Avonmore Lodge No. 452

A.F. & A.M. G.R.C in the Province of Ontario

Ingleside Masonic Center,

11 Memorial Square,
Ontario, Canada
K0C 1M0

Meets: 2nd Wednesday of the month @ 7:30pm

For more information contact:

W. Bro. James Watkins – jimdonnawatkins@gmail.com

Avenmore 452

History of Avonmore Lodge # 452

On  February 28th,1901 a meeting was held by eight masons for the purpose of petitioning Grand Lodge to grant dispensation to hold a lodge A.F.& A.M. in Avonmore.  Chesterville Lodge and Maxville Lodge were asked  for their consent.  These eight masons were members of six different lodges and included C.B. Graham of Maxville #418 and S.E. Shaver of Chesterville #320.

At this first meeting it was decided that this new lodge would be called “Avonmore Lodge” and that regular meetings would be held on the Tuesday on or before the full moon of each month.  That date remained until May 1965 when meetings were moved to the third Monday.

Avonmore Lodge was instituted on September 26th, 1901 at Oscar Fulton Hall in Avonmore. R.W. Bro. D.E. Cumming  D.D.G.M.  of St. Lawrence District  read the dispensation from Grand Lodge.  Fifteen charter members approached the altar and took the obligation given by R.W. Bro. Cumming.  Brothers Gillespy and Elliot of Chesterville and Bro. A.A. Sproul of Maxville spoke for the good of the order.  Two applications were read and Avonmore Lodge was off and running.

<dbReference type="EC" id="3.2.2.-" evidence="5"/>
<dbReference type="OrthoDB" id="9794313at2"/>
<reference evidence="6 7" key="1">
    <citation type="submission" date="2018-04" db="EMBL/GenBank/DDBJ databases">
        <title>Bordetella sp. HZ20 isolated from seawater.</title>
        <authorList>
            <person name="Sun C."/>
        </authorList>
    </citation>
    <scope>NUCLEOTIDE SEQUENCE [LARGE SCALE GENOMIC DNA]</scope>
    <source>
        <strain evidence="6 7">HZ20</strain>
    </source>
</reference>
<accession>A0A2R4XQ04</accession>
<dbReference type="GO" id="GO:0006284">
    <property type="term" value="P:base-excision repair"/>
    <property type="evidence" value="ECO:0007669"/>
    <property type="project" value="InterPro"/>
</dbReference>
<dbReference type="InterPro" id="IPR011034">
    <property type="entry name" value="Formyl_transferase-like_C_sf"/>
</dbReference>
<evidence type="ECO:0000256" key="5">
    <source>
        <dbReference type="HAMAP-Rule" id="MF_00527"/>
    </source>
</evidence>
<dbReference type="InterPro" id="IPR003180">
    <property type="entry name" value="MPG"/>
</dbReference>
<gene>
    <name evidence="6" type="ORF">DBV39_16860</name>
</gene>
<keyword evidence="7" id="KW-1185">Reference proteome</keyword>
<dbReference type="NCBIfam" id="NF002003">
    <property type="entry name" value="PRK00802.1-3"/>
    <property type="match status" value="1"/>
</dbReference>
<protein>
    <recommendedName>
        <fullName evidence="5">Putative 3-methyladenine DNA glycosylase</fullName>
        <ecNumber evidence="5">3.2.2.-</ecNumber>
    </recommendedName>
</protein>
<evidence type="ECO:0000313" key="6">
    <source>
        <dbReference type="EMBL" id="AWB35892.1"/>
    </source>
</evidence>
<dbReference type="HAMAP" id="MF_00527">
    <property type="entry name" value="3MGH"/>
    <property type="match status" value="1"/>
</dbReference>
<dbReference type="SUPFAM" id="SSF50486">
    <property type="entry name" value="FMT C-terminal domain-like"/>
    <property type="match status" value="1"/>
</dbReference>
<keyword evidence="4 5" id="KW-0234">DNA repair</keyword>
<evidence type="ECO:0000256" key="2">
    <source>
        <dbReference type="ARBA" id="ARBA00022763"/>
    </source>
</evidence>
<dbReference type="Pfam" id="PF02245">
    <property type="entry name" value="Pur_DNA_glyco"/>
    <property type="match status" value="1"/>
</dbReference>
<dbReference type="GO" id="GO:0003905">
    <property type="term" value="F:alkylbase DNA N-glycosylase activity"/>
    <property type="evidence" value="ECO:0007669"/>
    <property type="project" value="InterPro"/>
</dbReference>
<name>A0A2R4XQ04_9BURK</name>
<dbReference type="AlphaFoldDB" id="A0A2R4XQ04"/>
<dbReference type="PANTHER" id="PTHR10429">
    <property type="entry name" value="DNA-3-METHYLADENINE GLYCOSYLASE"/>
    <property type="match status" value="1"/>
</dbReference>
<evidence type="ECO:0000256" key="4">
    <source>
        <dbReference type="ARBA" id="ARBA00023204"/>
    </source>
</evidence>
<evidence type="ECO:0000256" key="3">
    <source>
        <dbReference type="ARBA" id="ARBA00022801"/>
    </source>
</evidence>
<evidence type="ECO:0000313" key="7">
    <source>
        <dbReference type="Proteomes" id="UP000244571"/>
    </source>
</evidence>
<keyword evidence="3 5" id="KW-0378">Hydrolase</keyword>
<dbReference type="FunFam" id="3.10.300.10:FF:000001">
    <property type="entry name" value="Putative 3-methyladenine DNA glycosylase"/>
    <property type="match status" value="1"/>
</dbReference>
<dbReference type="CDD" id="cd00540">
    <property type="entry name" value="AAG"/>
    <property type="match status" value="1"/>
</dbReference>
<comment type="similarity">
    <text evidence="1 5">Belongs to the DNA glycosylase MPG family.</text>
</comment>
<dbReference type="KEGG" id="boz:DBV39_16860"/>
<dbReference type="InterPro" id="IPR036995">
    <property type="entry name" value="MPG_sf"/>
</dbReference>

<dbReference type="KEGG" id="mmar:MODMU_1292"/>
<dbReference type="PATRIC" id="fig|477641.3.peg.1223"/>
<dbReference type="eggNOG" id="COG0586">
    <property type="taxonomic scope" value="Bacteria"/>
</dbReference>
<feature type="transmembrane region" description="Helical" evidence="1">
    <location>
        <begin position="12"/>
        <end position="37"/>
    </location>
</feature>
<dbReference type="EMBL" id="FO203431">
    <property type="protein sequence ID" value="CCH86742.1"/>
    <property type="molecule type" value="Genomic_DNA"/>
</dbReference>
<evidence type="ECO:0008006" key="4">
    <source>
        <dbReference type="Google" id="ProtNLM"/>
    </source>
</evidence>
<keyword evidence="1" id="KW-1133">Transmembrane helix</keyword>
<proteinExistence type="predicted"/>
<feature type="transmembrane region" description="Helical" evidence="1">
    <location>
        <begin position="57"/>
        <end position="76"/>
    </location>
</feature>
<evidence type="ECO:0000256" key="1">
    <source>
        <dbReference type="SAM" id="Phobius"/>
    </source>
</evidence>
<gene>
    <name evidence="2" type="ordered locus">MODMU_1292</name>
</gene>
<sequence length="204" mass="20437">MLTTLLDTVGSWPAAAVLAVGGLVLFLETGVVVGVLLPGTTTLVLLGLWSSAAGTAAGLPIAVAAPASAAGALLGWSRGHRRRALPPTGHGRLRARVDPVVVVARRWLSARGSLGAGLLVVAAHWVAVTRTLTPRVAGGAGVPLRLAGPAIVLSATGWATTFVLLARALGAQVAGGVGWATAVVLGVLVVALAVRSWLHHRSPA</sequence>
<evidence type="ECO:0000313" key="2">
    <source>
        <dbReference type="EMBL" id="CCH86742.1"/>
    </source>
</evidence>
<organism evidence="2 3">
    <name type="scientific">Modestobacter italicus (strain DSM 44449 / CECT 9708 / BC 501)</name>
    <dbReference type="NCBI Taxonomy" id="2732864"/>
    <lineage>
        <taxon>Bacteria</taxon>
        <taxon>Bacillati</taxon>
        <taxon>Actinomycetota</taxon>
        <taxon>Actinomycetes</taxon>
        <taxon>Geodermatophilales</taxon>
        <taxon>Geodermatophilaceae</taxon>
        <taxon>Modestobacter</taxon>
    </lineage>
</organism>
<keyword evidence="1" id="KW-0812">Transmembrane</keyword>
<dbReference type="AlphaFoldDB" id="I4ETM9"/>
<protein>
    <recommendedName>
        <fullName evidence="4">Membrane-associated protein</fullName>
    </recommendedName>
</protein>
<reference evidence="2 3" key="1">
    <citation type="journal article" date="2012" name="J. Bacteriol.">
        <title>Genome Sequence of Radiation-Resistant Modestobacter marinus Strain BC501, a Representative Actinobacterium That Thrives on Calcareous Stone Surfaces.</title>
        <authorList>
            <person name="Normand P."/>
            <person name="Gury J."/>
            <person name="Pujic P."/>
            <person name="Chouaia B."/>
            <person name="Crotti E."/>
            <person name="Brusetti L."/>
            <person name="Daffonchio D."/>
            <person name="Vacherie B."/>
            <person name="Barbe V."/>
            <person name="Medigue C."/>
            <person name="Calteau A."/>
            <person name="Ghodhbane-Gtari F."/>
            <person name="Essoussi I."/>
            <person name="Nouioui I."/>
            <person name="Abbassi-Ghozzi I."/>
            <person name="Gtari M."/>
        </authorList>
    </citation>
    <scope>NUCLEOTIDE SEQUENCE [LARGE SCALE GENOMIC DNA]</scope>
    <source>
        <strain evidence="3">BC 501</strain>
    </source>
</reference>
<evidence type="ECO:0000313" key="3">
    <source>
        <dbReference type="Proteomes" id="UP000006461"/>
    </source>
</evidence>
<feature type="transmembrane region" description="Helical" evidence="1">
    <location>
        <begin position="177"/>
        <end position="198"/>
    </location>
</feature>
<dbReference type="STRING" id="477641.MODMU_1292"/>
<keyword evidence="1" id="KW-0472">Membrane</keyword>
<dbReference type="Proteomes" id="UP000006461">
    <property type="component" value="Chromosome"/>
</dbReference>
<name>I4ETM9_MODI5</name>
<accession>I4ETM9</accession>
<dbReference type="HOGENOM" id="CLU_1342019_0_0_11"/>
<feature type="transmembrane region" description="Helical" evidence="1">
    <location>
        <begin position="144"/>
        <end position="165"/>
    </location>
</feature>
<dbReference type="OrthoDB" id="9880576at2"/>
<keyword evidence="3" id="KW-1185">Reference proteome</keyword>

In 1905 Avonmore Lodge moved to the W.J. McCart Hall where they remained for nine years,  after which they moved to the I.O.O.F. Hall.  They remained there for sixty-one years until moving to the present location in Monkland in May of 1975.

As an example of the zeal shown for the craft in the past, it is worthy to note that on April 25th 1946 Maxville Lodge conferred the 3rd degree on Bro. Donald Shaver in Avonmore Lodge.  There being in attendance: 21members of Avonmore Lodge, 17 members of Maxville Lodge, 21 members of Massena Lodge and 41 members from other lodges.  That is 100 masons out for a meeting.

Over the years our records indicate that 359 brethren have been members of Avonmore Lodge.  As is the case with masonry in general they have come from all walks of life and all have had individual talents to offer the lodge and the craft.  We don’t have 100 masons at a meeting any more, but the interest and dedication of the brethren to the lodge and the craft  is still strong and this can only mean that Avonmore Lodge will continue to be a place where good men can be made better.

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